The challenge of Sustainable Development needs to be looked at in its historical context. Attached is a slide that attempts to do just that.
The following text serves as an initial introduction – we’ll be returning to this idea in later posts.
The Brundtland definition of sustainable development as “development that meets the needs of the present without compromising the ability of future generations to meet their own needs” remains as good today as when it was first drafted. What it means is that we have to deliver better economic opportunities to eight billion or more people without collapsing the ecological foundations of the economy. That is precisely those systems – the oceans, forests, freshwaters and climate – that it will take success at the hard politics of the environment to protect.
We forget too easily that these systems provide everything in our economy that is not provided by fossil fuels and non-fossil minerals. Sustainable development is not about balancing anything. It does not mean striking some lowest common denominator equilibrium between environmental, social and economic factors.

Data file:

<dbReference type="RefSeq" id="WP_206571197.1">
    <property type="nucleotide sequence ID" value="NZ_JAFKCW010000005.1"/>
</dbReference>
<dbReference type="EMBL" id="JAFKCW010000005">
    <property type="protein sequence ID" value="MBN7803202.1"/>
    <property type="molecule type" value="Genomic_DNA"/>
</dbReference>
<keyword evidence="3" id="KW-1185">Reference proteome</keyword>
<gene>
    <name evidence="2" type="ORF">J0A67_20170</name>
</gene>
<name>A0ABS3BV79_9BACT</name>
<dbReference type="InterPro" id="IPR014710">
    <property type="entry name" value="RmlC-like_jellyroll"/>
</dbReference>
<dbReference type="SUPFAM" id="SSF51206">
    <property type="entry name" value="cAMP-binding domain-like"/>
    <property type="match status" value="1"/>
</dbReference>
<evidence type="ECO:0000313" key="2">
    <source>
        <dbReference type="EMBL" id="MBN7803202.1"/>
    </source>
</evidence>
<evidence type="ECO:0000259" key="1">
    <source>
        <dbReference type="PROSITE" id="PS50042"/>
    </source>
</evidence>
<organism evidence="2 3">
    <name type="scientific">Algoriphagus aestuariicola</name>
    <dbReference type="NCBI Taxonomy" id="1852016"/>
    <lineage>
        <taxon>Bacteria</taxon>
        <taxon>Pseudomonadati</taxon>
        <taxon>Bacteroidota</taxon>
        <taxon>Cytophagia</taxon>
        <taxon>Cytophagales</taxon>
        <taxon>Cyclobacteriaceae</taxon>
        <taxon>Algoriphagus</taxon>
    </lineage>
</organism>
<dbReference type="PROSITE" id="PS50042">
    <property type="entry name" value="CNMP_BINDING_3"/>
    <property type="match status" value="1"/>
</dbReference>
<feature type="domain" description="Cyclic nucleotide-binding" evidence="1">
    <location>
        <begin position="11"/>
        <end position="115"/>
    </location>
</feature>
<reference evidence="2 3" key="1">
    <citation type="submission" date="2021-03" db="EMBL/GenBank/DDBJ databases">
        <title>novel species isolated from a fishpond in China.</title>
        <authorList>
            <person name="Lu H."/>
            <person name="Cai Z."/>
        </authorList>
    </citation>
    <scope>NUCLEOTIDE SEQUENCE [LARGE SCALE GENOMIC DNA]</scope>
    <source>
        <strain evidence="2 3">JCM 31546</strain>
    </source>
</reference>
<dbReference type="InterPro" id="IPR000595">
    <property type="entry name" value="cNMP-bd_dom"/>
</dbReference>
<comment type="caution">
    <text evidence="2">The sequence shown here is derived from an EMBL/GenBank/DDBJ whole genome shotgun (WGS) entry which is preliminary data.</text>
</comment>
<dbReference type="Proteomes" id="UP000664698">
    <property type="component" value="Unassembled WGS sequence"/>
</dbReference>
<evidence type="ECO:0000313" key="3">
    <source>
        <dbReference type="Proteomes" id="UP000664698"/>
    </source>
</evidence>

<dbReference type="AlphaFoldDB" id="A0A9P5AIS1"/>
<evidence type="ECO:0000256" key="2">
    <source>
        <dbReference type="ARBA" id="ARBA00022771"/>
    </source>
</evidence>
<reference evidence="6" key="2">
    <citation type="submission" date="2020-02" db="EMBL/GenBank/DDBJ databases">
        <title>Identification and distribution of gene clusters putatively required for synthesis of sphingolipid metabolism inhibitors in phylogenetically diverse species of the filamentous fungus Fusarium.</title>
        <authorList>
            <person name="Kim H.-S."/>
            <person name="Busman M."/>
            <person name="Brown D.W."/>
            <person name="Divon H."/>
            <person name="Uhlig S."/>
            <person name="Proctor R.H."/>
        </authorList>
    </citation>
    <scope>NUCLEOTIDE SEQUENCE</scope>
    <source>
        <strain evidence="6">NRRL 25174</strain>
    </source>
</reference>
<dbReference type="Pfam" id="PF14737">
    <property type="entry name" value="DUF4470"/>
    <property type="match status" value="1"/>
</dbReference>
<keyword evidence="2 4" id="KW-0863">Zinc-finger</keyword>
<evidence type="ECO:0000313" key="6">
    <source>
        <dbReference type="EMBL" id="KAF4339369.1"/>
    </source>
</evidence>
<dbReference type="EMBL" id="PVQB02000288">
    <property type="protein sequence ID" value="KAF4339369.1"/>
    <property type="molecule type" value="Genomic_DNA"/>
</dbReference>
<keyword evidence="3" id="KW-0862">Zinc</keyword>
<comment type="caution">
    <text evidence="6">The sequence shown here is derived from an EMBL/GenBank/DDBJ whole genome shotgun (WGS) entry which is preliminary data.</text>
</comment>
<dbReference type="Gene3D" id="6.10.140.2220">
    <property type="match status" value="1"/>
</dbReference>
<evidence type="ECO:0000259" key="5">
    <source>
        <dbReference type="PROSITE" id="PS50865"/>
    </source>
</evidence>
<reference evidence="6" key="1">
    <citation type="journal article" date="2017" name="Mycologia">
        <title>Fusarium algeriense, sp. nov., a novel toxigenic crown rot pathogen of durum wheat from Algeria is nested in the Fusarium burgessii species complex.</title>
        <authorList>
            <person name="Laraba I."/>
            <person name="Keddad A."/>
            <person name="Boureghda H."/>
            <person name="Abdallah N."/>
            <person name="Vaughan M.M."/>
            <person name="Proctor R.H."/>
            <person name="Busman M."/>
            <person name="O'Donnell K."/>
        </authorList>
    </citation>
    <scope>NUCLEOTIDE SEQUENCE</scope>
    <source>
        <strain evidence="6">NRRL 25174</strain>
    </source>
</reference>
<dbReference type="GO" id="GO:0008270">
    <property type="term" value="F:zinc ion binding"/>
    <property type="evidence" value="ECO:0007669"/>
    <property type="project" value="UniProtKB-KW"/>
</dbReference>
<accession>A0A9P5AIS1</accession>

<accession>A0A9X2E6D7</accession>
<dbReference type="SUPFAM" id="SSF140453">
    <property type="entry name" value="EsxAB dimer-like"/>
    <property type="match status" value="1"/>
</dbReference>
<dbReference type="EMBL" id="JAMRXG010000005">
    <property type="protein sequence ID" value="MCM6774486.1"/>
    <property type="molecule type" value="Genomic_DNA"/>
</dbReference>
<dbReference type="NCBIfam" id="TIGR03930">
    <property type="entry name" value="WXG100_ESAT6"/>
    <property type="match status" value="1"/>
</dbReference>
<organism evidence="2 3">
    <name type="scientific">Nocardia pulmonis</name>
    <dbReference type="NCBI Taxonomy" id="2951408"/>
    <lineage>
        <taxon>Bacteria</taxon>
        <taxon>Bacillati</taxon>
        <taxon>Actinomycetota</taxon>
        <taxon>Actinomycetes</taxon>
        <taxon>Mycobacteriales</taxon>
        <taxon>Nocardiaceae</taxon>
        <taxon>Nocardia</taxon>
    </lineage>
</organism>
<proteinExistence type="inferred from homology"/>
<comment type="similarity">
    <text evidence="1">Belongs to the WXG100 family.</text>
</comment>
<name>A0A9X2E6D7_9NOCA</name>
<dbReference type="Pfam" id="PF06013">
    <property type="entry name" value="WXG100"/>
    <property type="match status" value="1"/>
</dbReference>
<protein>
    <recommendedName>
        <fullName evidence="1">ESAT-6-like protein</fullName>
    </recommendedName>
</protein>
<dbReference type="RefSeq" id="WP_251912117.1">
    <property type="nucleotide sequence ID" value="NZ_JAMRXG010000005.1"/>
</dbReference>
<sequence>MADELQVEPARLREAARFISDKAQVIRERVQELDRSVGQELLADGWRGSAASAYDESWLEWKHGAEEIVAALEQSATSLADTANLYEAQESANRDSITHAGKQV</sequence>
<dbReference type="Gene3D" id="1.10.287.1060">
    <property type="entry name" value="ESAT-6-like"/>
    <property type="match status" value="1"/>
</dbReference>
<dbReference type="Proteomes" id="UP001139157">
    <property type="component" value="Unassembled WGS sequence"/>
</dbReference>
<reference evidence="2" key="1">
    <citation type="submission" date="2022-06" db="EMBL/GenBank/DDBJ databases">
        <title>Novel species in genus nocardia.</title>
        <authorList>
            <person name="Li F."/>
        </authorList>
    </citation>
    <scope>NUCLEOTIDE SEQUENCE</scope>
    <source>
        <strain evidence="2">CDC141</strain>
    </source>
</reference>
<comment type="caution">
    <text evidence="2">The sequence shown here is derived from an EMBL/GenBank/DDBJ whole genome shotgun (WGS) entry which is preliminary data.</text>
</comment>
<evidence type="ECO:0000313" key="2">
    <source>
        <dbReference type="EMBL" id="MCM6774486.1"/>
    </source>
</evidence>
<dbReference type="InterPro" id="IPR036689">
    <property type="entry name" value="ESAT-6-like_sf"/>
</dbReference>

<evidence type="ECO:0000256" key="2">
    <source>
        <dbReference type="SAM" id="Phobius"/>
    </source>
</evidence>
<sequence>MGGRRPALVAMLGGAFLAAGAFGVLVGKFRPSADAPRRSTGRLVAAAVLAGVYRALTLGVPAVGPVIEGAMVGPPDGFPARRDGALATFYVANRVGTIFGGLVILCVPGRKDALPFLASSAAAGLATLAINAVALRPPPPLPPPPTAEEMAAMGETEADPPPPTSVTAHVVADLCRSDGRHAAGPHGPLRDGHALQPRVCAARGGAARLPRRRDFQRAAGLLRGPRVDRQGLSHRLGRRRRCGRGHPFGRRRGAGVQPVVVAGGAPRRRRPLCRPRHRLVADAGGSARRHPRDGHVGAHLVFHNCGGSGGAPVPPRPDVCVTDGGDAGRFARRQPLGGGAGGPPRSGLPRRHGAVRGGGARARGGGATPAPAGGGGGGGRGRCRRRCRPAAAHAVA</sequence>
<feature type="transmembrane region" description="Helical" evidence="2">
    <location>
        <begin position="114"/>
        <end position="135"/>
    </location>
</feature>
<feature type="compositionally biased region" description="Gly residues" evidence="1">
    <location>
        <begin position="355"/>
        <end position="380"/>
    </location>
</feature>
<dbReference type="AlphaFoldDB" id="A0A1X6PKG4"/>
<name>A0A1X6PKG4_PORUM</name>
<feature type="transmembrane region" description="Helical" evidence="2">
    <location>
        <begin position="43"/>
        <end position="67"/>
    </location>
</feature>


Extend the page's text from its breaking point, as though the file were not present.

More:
It is about maintaining the basic environmental conditions without which economic development cannot take place at all. Indeed, in the case of the climate, it is about maintaining the fundamental environmental conditions for civilisation itself.
In the nineteenth Century we learned the hard way that you must maintain the social conditions for economic growth or your economy will not grow. It took until the middle of the twentieth Century for everyone to accept the need to invest some of the proceeds of economic growth in maintaining those social conditions – health, education, welfare.
But by then we had spent five decades deciding whether communism or fascism was our preferred form of totalitarianism. It took another four decades before both options in that grim choice were finally gone.
If we fail to maintain the environmental conditions for development, if we do not invest much more of the proceeds of that development in their maintenance, if, in other words, we do not make the transition to sustainable development, we will repeat that sad lesson in this century. And the consequences of that failure will be even more catastrophic for humanity.